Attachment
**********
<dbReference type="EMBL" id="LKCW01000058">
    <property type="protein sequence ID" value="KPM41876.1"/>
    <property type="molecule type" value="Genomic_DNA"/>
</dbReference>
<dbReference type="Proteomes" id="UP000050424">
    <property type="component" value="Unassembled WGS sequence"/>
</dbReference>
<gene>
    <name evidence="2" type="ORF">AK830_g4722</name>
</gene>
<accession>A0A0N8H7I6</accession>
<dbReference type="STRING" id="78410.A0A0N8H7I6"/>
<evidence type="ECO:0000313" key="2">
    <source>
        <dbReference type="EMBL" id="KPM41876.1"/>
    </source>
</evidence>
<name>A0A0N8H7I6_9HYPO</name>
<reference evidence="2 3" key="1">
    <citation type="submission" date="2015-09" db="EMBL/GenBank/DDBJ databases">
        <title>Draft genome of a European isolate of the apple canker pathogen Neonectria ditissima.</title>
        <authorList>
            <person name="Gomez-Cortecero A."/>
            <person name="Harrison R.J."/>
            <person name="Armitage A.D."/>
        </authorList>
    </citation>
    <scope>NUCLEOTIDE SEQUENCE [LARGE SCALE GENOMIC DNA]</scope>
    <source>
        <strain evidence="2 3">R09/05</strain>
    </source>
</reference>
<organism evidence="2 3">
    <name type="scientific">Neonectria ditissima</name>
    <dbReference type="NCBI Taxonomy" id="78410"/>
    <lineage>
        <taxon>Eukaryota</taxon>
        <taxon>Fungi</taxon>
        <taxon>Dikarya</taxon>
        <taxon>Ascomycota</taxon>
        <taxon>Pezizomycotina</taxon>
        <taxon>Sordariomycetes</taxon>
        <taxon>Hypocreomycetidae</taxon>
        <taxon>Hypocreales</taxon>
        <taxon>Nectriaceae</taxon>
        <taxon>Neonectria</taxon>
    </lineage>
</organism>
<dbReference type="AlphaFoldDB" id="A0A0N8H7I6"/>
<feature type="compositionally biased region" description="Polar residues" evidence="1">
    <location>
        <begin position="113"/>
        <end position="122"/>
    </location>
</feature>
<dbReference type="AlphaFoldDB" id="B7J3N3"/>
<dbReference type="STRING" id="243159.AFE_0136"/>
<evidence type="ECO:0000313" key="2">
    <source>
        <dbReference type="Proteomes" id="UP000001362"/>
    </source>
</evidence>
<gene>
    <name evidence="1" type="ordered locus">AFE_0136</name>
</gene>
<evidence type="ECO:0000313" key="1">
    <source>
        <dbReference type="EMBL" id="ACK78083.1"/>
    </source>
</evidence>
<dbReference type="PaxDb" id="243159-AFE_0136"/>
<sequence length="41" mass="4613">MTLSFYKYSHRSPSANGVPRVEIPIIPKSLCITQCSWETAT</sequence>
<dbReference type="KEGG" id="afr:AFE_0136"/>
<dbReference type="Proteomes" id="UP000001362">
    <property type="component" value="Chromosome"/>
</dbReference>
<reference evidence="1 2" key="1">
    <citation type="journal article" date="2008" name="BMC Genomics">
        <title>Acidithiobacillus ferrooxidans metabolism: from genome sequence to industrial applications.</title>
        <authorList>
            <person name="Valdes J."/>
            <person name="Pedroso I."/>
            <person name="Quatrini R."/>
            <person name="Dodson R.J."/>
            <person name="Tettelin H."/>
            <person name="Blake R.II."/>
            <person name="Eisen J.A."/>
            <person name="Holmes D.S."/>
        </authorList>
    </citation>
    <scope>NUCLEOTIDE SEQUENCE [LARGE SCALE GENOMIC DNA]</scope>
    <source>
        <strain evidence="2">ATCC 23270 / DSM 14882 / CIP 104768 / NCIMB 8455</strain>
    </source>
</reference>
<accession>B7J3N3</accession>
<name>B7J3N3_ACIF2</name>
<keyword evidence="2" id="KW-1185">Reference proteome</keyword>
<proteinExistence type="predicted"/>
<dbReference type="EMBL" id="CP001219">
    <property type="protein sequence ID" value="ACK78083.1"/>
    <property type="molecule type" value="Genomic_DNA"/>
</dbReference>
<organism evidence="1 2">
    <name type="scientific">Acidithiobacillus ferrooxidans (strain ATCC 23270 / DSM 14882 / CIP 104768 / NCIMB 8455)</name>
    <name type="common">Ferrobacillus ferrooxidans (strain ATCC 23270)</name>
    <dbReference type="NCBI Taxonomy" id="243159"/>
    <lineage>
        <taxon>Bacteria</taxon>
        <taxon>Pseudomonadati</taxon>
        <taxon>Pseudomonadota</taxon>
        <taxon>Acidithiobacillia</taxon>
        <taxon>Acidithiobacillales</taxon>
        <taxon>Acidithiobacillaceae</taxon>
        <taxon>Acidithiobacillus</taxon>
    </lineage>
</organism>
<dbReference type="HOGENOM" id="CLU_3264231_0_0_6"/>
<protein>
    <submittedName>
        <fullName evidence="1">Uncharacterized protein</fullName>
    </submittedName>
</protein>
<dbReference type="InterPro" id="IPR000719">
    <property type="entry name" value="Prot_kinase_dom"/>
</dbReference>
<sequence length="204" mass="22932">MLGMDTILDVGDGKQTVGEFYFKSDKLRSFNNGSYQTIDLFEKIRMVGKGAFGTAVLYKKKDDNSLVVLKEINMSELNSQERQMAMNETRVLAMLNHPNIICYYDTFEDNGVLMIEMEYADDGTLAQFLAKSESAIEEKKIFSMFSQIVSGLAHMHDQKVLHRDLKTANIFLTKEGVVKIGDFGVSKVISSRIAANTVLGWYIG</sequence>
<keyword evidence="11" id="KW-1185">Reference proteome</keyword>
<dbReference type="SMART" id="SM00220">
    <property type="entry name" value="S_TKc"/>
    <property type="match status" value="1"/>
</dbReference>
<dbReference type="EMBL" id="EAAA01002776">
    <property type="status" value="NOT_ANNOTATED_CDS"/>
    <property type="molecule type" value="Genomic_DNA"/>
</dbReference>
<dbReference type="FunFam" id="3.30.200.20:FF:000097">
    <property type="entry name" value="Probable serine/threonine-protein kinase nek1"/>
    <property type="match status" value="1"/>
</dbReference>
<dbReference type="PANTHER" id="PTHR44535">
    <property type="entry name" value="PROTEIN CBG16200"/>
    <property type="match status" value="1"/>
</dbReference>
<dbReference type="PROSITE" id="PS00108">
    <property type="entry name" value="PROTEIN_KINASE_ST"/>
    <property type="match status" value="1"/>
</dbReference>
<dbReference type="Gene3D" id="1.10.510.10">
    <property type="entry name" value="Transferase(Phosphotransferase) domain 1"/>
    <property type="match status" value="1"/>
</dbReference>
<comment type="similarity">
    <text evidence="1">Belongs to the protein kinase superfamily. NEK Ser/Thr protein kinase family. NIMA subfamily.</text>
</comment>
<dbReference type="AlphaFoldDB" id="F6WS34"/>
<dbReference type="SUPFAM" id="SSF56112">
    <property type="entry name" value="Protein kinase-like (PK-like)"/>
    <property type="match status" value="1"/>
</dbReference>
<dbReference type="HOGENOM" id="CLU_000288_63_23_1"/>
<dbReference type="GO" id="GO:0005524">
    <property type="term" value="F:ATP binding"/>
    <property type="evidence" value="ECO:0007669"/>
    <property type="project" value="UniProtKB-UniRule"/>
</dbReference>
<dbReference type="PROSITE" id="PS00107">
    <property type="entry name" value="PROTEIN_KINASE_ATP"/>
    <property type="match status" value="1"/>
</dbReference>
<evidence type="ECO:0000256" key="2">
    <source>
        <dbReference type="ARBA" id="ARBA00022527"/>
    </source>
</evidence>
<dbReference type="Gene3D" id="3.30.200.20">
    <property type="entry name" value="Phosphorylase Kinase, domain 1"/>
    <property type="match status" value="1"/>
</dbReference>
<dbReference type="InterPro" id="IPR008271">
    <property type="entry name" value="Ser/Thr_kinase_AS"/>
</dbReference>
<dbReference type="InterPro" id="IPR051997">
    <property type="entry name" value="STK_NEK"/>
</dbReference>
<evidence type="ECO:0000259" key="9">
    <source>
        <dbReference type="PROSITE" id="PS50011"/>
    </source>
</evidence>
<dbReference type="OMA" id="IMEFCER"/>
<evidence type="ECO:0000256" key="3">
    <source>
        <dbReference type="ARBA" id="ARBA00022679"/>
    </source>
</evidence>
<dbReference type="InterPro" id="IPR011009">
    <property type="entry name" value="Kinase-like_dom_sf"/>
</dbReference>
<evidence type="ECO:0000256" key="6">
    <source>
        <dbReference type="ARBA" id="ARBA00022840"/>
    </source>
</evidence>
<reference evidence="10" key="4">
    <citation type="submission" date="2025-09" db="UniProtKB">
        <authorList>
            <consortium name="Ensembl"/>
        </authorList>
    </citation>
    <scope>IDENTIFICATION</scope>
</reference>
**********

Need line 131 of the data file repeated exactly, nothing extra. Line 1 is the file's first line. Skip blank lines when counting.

    <property type="match status" value="1"/>